Tochisakae also won many fans over with his humble comments during one of his come-backs from kyujo in the middle of a basho when he said "I know I am not the most popular rikishi but as so many high ranked rikishi have dropped out, I felt I needed to come back so spectators get to see as much sumo as possible".

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On Kasugano Beya home page, in their rikishi's introduction there are brief comments included from their tsukebito and rikishi. What others, especially those they spend their days together, say about them can be illuminating.

This is what a Tochisakae's tsukebito says:

"He is a sekitori we could respect in a variety of ways but we feel especially the fact that he has suffered such serious injuries time and time again and each time he has made a great comeback, is an enourmous achievement."

Deep inside that quiet demeanor lives a fierce will to persevere and firm "never say die" spirit.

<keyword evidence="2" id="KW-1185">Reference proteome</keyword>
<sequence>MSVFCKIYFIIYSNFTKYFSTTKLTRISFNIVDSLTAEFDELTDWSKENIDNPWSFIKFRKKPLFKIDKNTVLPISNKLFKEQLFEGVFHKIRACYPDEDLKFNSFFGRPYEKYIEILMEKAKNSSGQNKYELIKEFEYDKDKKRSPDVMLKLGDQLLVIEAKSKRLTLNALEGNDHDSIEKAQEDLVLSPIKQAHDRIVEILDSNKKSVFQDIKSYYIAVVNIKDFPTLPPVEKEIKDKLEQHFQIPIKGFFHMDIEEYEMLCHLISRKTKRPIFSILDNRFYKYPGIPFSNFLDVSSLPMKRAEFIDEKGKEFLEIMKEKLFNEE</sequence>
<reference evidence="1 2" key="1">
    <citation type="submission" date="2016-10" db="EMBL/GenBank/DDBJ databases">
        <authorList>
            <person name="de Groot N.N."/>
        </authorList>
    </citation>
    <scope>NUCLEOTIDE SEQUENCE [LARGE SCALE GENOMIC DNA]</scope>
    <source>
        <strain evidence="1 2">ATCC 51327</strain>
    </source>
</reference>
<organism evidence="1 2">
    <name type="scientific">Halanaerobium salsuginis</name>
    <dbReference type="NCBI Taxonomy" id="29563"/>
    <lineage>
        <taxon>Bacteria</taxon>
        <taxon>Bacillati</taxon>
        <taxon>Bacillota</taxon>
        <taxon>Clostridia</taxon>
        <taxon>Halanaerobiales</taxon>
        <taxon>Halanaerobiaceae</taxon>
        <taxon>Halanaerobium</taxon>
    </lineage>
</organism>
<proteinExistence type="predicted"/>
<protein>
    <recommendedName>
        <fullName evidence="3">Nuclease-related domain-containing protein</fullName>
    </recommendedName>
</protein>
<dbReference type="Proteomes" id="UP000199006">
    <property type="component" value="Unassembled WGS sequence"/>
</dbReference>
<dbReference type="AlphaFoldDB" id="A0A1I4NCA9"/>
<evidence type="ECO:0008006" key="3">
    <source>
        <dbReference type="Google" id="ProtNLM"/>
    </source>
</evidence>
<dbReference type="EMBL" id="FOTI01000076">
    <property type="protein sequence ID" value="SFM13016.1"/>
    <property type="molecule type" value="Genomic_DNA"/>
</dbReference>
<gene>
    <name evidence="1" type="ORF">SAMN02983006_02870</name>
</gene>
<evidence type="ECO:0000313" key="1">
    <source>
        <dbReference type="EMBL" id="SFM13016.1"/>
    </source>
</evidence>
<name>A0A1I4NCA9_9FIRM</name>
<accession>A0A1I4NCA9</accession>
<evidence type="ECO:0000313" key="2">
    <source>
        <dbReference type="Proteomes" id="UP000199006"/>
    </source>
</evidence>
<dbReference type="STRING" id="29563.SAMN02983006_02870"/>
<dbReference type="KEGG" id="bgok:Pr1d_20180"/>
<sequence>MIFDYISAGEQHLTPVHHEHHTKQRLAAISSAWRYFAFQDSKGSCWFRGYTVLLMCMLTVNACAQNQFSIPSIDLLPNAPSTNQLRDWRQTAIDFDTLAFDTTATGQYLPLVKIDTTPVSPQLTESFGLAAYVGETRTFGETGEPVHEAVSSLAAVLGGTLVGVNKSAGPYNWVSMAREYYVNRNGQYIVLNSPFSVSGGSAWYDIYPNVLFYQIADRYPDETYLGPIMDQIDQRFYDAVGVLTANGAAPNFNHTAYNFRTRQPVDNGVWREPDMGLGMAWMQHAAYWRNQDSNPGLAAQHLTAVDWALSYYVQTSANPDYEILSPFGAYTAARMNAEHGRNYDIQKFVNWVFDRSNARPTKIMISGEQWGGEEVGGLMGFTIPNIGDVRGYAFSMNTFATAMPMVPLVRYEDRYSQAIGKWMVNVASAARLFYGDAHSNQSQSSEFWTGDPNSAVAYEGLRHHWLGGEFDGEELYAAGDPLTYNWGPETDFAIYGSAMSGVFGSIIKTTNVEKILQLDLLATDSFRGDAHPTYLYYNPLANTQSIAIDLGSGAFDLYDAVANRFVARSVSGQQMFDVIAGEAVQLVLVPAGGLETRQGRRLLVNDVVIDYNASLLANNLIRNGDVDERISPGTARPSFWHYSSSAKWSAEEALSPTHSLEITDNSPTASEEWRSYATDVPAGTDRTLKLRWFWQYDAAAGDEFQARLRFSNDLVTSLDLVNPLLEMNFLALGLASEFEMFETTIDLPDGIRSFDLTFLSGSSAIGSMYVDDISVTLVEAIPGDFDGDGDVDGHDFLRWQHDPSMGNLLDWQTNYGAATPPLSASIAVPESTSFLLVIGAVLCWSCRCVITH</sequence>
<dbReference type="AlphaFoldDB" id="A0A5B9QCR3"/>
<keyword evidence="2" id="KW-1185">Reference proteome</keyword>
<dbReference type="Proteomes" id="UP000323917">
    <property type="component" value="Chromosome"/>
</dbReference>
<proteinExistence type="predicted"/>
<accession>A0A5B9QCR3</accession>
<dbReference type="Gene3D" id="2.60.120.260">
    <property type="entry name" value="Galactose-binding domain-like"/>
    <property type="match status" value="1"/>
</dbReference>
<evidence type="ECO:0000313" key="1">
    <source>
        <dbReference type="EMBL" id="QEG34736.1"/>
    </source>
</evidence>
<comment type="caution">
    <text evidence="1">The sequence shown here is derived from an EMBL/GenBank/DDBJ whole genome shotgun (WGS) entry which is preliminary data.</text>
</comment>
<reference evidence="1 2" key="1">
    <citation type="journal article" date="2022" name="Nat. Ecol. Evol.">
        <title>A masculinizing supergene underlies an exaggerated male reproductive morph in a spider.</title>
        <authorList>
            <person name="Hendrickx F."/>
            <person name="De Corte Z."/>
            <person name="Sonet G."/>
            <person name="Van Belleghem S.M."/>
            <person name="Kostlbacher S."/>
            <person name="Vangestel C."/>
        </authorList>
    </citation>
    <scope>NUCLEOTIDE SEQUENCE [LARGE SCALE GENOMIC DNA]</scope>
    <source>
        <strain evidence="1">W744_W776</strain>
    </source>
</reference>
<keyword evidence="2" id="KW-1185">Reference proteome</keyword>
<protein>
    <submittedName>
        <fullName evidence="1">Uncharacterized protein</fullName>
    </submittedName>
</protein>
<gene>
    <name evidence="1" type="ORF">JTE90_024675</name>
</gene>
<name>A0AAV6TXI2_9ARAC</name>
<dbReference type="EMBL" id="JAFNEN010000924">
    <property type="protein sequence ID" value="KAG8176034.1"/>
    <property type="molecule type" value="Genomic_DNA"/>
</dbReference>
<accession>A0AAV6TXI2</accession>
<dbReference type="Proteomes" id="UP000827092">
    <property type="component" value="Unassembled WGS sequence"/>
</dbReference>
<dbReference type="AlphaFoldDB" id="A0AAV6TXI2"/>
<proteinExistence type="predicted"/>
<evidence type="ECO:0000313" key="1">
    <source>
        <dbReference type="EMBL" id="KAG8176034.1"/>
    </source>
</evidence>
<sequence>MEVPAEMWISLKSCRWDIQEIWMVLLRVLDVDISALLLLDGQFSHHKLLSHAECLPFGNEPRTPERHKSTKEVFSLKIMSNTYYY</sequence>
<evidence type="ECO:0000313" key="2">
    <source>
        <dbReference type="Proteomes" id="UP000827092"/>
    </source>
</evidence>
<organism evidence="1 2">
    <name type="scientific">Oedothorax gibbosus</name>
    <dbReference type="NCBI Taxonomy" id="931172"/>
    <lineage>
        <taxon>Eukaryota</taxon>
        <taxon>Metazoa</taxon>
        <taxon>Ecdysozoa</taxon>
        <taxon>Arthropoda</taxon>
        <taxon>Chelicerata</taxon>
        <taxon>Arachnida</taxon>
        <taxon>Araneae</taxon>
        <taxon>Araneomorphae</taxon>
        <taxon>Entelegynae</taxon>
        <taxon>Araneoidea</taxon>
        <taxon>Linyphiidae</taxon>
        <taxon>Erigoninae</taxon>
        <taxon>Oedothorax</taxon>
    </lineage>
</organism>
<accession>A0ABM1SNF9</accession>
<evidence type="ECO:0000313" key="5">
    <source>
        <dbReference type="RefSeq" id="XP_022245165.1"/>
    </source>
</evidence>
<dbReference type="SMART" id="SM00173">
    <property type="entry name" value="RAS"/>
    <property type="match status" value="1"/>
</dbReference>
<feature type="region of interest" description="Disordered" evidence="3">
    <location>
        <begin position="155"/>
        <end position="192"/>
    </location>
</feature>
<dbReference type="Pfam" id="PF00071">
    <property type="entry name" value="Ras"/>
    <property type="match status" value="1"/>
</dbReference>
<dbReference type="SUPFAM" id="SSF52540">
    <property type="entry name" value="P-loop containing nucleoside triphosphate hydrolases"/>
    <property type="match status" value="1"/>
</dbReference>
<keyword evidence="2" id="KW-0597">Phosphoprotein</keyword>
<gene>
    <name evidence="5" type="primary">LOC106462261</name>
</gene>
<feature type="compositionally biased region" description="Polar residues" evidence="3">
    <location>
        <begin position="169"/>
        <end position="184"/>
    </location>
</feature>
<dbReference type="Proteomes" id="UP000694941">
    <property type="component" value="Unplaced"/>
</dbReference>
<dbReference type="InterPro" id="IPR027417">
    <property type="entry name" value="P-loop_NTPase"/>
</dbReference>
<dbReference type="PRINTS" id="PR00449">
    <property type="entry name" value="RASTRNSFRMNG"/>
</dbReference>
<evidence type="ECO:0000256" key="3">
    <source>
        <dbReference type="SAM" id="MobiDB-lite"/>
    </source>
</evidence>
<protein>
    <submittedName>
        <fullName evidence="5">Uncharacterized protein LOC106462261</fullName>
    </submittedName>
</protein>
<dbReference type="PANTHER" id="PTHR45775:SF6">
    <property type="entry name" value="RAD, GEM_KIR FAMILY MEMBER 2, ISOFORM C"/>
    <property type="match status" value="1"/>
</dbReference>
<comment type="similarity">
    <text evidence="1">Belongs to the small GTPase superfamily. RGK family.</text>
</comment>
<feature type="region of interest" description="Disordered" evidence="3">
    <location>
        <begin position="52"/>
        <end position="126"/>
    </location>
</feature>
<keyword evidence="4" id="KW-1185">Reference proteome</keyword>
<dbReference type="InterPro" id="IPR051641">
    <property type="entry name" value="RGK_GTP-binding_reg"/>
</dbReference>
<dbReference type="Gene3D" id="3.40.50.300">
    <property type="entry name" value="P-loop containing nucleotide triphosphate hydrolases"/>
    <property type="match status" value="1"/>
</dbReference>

There is something endearing about Tochisakae and his humbleness.

While all the other rikishis say their goal is to either get to Sanyaku and/or Kachikoshi, this is what Tochisakae says in his comment box:

"My goal (from now on) is to remain as an active rikishi by even one day longer without getting sick or suffering injuries as I possibly could."

This is a kind of comment which can come only from those who went through so much and are so thankful that they are still able to compete on the dohyo and make a living. I am sure Tochisakae too has a dream of making it to Sanyaku one day just like all the other sekitoris but he knows more than anyone that his rikishi life could come to an end any moment as it almost did several times in his career.

Not everyone is Asashoryu or Kisenosato but regardless how they rank on the banzuke, each has his own story to tell. Each in his own way puts his own stamp on the dohyo for all of us sumo fans to enjoy and experience the joy.

Edited by Jonosuke

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i was thinking that we might need to update the "featured rikishi" topics once in a while if something important happens to them ...

Tochisakae for example came back from an injury that didn't allow him to participate in Hatsu Basho 2005 as a Makuuchi rikishi and sent him in lower Juryo.

He came back though with an 11-4 in Haru and 12-3 in Natsu which gave him the Yusho and he is coming back in Makuuchi with style and better omens for the future.

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I do agree- Updating rikishi threads is a good idea.

I like to see him facing upper rankers with his focused Oshi.